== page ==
Skip to 0 minutes and 7 secondsDR JULIAN WHITEWRIGHT: Hello and thanks for signing up to Shipwrecks and Submerged Worlds Maritime Archaeology. And welcome to week one of the course. During this week, we will introduce you to the people, the educators, who are delivering the course and also tell you about the resources and ways of studying that you will need to know about to complete the course. After this, we will begin to think about maritime archaeology as a discipline - how it has developed, the history of the discipline and some of the key questions that we try to answer through maritime archaeology. We will start to think about some of the boat and ship types and different chronologies.

Skip to 0 minutes and 41 secondsSo throughout this week, if you have any questions about any of the things we are telling you or anything you wish to know more about, please use the Comment section within the course. We really hope you enjoy week one.

Welcome to Week 1

In this video Dr Julian Whitewright welcomes you to Week 1 of Shipwrecks and Submerged Worlds and highlights some of the topics that will be covered this week.

Week 1 begins by introducing you to what maritime archaeology is and how it fits within the overall discipline of archaeology. This will be done through looking at the history of maritime archaeology, from its origins to the present day and finding out what some of the students and staff at the University of Southampton think maritime archaeology is.

To understand maritime archaeology further we will explore some of the different environments in which maritime archaeological sites are found, address how we think about the different scales and periods of time that those sites are from, and investigate some of the types of watercraft that you will learn about during the course.

Finally, we will ask you to tell us what you think about maritime archaeology and to add to our interactive timeline charting the history of our subject, if you think there is anything missing.

By the end of this week you will be able to:

  • Outline how Maritime Archaeology has developed as a distinctive area within the wider discipline of Archaeology.
  • Identify the different environments in which maritime archaeological work can take place.
  • Recognise some of the different types of ships and boats, and their different parts and pieces, that you will encounter during the rest of the course.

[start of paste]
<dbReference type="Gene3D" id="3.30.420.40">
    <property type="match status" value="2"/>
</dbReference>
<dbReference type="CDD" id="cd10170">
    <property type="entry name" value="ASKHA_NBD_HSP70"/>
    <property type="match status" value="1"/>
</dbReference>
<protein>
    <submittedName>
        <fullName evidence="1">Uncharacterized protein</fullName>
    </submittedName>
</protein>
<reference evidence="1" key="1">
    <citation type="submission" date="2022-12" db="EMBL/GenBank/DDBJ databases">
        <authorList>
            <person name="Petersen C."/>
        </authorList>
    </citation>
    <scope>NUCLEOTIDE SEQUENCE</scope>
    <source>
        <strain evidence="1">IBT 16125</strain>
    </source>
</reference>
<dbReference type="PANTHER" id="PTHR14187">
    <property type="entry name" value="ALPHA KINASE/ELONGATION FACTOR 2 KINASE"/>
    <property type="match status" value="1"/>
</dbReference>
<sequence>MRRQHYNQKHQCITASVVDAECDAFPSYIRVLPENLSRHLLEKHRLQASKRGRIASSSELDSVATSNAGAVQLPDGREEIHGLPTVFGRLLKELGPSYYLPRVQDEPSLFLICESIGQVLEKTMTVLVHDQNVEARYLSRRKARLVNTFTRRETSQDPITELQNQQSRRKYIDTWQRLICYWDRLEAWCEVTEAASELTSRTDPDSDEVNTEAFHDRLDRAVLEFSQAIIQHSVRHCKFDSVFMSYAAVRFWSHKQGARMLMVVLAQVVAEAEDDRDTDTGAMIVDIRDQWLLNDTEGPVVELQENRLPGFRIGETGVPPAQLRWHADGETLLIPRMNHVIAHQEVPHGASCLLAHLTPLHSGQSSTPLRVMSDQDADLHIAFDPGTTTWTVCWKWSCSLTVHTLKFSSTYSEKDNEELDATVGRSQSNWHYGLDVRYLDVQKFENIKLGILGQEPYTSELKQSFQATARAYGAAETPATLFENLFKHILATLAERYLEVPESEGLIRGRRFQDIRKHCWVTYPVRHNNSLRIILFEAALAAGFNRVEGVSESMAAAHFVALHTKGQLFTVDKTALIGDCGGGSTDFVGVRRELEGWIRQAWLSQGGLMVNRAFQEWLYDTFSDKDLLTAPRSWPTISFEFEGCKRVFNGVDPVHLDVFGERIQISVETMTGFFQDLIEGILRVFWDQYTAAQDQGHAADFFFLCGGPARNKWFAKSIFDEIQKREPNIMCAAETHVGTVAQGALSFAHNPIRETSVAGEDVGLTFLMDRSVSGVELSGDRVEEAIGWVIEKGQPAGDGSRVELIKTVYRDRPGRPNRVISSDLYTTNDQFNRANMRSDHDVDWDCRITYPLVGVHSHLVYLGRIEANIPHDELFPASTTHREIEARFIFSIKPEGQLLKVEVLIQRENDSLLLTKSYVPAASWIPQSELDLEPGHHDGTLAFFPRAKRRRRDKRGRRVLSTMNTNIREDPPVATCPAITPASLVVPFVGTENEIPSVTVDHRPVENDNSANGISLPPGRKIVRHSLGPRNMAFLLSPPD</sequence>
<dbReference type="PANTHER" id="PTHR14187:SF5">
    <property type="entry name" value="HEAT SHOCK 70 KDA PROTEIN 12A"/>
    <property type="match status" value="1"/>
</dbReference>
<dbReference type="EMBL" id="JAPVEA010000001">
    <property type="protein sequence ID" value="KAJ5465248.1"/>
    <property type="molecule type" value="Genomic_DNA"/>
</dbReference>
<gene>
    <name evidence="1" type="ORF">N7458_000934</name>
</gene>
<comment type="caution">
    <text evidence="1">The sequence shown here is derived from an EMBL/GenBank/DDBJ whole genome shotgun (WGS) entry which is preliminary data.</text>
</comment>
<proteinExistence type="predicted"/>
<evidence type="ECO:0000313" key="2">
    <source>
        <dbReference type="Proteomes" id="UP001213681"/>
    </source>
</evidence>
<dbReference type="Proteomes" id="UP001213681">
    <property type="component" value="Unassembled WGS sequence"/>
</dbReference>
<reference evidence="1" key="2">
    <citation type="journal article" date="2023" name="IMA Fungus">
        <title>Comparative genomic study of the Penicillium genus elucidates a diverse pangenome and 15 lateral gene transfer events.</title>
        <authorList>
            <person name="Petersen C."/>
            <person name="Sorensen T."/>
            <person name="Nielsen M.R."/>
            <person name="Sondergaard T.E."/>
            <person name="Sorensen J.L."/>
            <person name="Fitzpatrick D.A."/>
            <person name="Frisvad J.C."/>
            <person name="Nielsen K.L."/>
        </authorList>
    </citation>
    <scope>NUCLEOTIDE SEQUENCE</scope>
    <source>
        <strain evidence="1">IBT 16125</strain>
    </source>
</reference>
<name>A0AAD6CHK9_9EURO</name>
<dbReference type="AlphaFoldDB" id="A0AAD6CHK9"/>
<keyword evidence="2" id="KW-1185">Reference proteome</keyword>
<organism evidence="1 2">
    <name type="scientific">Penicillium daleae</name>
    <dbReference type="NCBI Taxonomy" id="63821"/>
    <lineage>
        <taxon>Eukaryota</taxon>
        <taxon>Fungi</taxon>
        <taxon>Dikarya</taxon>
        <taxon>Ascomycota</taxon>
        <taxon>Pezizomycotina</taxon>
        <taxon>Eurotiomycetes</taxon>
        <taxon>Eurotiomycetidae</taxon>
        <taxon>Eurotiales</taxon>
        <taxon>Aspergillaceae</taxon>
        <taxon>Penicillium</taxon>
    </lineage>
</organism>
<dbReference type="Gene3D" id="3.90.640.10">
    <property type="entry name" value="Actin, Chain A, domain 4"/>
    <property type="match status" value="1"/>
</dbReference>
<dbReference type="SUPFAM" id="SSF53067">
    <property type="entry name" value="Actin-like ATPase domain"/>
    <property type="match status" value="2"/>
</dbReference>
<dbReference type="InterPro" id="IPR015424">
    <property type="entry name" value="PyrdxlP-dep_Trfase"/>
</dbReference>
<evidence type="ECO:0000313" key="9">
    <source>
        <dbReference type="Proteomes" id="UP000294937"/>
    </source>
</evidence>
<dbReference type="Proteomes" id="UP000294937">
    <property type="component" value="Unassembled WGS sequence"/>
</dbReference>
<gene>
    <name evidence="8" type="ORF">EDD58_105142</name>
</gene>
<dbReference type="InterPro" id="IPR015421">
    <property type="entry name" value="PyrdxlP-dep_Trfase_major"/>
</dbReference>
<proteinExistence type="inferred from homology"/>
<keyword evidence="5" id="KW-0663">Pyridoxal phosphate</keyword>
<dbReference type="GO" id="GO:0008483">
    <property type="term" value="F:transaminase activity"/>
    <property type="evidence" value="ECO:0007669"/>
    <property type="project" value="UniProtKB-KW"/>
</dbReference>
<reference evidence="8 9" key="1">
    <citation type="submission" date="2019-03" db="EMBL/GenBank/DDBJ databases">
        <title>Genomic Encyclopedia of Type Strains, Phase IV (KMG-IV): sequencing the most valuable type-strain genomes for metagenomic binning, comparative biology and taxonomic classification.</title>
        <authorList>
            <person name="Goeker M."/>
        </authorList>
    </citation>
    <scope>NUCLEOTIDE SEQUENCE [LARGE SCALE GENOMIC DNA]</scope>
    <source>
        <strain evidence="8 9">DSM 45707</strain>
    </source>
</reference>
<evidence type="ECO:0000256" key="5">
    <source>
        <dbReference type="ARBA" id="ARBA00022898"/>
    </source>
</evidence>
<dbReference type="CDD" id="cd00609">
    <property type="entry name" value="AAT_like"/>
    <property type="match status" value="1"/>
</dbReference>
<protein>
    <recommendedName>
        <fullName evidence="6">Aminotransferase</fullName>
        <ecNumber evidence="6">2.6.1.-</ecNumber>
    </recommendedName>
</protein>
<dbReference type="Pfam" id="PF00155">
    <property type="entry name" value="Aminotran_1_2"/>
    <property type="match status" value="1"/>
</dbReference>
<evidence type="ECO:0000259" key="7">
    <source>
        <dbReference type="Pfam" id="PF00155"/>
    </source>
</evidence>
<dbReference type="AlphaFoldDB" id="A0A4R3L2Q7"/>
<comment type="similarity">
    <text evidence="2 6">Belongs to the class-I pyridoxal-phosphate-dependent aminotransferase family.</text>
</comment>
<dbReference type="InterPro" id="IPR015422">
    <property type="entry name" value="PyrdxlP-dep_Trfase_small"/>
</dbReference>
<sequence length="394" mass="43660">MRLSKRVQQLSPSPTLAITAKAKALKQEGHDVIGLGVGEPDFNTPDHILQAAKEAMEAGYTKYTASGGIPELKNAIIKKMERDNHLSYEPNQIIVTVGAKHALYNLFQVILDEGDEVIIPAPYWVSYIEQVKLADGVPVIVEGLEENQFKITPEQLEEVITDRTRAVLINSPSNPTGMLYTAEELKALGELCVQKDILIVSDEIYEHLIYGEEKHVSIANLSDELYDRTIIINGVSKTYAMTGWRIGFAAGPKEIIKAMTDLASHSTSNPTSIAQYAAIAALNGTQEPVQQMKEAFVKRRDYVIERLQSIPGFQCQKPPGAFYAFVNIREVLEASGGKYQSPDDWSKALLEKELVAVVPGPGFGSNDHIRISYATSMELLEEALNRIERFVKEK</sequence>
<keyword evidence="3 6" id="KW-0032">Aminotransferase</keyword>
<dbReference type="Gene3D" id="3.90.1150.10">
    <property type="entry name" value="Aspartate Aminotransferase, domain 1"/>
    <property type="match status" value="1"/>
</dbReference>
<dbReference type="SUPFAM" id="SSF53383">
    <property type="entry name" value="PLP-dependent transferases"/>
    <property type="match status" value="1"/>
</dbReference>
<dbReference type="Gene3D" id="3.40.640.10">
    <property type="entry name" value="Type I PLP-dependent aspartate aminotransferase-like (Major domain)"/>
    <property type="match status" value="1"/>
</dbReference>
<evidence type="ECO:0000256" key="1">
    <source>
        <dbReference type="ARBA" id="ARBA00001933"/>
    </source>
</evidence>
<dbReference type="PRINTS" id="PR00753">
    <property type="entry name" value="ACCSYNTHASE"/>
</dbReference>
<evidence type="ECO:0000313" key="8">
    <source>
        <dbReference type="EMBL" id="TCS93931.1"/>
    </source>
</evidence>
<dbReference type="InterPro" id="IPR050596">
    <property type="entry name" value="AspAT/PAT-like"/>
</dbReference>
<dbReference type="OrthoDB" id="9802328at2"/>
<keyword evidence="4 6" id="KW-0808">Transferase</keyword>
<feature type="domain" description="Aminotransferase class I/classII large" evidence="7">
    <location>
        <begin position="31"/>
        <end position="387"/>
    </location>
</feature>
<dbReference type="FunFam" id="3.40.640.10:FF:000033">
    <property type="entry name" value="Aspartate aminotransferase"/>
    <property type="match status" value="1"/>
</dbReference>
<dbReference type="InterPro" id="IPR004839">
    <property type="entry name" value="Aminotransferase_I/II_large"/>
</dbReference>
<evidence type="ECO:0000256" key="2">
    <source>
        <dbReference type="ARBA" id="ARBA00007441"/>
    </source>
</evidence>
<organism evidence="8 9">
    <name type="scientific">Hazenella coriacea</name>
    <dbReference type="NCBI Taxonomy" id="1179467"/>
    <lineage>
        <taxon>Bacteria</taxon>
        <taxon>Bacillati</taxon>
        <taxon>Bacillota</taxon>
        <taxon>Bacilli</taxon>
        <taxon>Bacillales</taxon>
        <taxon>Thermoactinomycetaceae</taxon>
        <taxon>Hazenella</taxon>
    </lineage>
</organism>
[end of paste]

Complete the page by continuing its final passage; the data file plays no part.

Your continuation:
• Explain what maritime archaeology is to your friends and family.

This week contains lots of important and useful information about maritime archaeology that will help you to really understand and enjoy the rest of the course!

We invite you to engage with the team on FutureLearn, on Twitter (#FLShipwrecks) and on our blog.

Some of you may be interested in where we have filmed Julian. Integrite is a reconstruction of a French admiral’s personal boat (a gig) from 1796, when the original gig was captured during the French invasion of Bantry Bay, Ireland. (Gigs were used to take people ashore or to other boats). The gig is owned by a charity called Atlantic Challenge Great Britain, part of a wider global organisation of fifteen nations called Atlantic Challenge International, that has the aim of educating young people through the challenge of the sea, and to preserve traditional skills in sailing, rowing and seamanship. Integrite can be rowed or sailed and has ten oars and three masts. She is currently based in Lyme Regis on the south coast of England.

In the modern world, a large gig like Integrite might take a couple of years to build. But that might only be a single boatbuilder doing such work as their only job. A team of builders could build a vessel like that, which is actually quite small, much faster, maybe in a matter of weeks. Integrite was built by a master builder called John Kerr in about 18 months back in 1991/92.

We have really good records of how long wooden ships took to build from the naval ships in the late 18th and early 19th century. And there is a lot of variability. One shipyard could build a large frigate in 12 months, while another yard took 2 or 3 years.

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This video is from the free online course:

Shipwrecks and Submerged Worlds: Maritime Archaeology

University of Southampton

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